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February 18th, 2016

"Shepard’s achievement is to have invested realist American dramaturgy with the spirit of late-European modernism...The resulting work is at once timeless and grounded in its 1970s setting. Under Scott Elliott’s unobtrusive yet assured direction the performances are all first-class...The final scenes sacrifice some of the first two acts’ enigmatic power, but the play concludes with an image as harrowingly iconic as Sissy Spacek’s blood-spattered Carrie."
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February 20th, 2016

"It's been 20 years since the Broadway revival of 'Buried Child,' and the production by The New Group suggests that Sam Shepard’s 1978 Pulitzer Prize-winning play has lost some luster...Director Scott Elliott brings out the humor, although the two younger cast members pale in gravitas and skill compared with the superb veterans. Elliott also creates a terrific sense of febrile menace and poisoned trust...But 'Buried Child,' for all the vigor of its performances, feels just a bit stale."
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February 18th, 2016

"The play yields answers to its real mysteries reluctantly if at all...But a fine cast gingerly directed by Scott Elliott and led by Ed Harris and Amy Madigan keeps the smoky pot stirred, playing the weird, funny, tragic story for all it’s worth. The new Off-Broadway revival by The New Group would be worth seeing purely for Ed Harris’s vinegary central performance."
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N
March 10th, 2016

"Shepard’s weird mix of absurdity and dysfunction in this family drama is both oppressive and unnecessarily distasteful. And director Scott Elliot’s decision to eliminate an intermission hardly made the show more bearable...Harris gives Dodge a strange humor that borders on the likable...None of the other actors measure up...As the shock value fades the flaws in the plot and characterizations seem to grow. After the dust settles on this 'Buried Child,' one must ask, who cares?"
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March 16th, 2016

"Harris is about as good here as anything I’ve seen him do on stage: his timing, which sets the pace for the whole ensemble, impeccable. Seasoned featured players keep up, but the roles of Vince, Dodge’s grandson, and Shellie, Vince’s girlfriend, seemed miscast...Still, credit to Scott Elliott’s The New Group that, with productions like this, provides the most reliable venue for revival of breakthrough American drama of the 1960s and 70s."
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February 17th, 2016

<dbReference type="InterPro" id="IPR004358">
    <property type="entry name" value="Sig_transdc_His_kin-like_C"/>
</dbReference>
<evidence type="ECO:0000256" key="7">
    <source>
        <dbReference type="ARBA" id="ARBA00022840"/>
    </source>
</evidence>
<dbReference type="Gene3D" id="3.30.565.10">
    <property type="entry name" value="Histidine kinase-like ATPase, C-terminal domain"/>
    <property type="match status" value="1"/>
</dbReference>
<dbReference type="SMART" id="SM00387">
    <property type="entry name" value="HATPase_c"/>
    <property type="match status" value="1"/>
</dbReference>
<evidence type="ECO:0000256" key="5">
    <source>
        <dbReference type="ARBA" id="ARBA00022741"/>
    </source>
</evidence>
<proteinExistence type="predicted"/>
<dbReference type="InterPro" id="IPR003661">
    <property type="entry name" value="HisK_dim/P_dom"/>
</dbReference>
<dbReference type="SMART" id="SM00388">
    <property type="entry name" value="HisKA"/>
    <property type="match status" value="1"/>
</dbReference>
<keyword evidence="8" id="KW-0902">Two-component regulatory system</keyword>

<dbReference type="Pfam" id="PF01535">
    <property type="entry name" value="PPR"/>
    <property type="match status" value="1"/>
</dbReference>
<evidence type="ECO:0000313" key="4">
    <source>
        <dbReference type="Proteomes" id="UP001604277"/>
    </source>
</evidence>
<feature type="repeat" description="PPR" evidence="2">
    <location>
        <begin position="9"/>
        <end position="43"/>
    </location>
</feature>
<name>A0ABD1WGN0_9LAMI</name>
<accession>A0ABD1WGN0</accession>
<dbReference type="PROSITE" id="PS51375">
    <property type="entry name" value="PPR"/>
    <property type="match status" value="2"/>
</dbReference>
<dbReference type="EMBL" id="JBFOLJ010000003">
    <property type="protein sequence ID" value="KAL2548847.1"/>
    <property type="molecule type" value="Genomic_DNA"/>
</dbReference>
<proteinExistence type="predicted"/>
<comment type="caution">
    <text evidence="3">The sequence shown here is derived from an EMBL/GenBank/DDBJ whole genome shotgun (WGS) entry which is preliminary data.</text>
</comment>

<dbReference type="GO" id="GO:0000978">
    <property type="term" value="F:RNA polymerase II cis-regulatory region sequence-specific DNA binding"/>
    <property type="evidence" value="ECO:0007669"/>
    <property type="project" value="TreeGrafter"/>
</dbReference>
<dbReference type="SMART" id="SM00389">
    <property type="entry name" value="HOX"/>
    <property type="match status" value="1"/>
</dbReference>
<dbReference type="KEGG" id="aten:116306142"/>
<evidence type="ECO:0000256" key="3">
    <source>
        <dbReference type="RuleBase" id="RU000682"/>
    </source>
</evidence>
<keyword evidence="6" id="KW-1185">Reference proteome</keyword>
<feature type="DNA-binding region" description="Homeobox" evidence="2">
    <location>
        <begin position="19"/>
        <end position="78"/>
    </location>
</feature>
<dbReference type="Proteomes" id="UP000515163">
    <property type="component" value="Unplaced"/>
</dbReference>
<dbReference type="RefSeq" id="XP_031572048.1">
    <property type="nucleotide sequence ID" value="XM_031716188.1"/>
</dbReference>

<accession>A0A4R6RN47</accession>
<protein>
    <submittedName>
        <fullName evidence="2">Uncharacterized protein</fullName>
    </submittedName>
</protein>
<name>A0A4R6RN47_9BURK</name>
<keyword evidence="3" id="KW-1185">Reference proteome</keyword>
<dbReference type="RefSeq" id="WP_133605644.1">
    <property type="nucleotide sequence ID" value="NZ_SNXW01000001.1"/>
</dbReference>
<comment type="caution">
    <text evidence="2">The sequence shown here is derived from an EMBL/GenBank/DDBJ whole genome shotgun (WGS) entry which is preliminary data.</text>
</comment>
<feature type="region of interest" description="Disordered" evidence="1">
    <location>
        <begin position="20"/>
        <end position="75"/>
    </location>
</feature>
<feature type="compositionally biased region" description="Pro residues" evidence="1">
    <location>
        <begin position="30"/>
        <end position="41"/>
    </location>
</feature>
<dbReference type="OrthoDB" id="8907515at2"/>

"Shepard's play melds naturalism and symbolism, with each character's flaws representing something larger and deeper...Fights are fought and secrets are told, but in 'Buried Child' the truth remains elusive, and redemption is not on the menu...I wish the other performances were up to [Ed Harris'] subtle, real, weirdly beautiful turn. Not that the others are bad--in fact, most are excellent. However, under Scott Elliot's uneven direction, they sometimes seem to be in different plays."
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February 17th, 2016

"Shepard's cleverly crafted and layered drama pits three generations of a shattered, self-destructive Midwestern farm family against one another…Ed Harris is sublimely cantankerous and engrossing to watch as Dodge, the dying, couch-ridden patriarch…Amy Madigan is restrained, taut perfection as Halie."
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February 17th, 2016

"It’s surprising, keeping in mind the play’s title and subject matter, just how funny Mr. Shepard’s work is, especially in Mr. Elliott’s hands. This abundance of humor, rich characters, dynamic dialogue and terrific performances, make watching The New Group’s production a worthwhile experience. Yet the play itself, for all its virtues, doesn’t quite deliver...It feels banal...In the end, while the play supplies tension throughout, it offers no revelations, only statements."
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February 17th, 2016

"What truly makes 'Buried Child' engaging is its hybridity; it's seemingly straightforward at parts, existing in the real world, but then it's remarkably surreal and symbolic...The obvious mechanism behind the play is the family's secret, but the real treasure is the dualities that complicate the story and whose tension give everything ironic weight...The cast knows how to work with each other, taking their time to set up comedic cues and establish a palpable tension."
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Z
March 29th, 2016

"Buried Child' takes a set of ordinary circumstances and creates something so outrageous, leaving the audience to wonder what on earth was going on in Shepard’s mind...But this type of juxtaposition is often very humorous, and all the actors managed to convey this very well through their tone of voice. Even some lines that don’t necessarily seem hilarious on paper had everyone cracking up. Overall, the actors’ portrayals of a dysfunctional American family are effective and magnetic."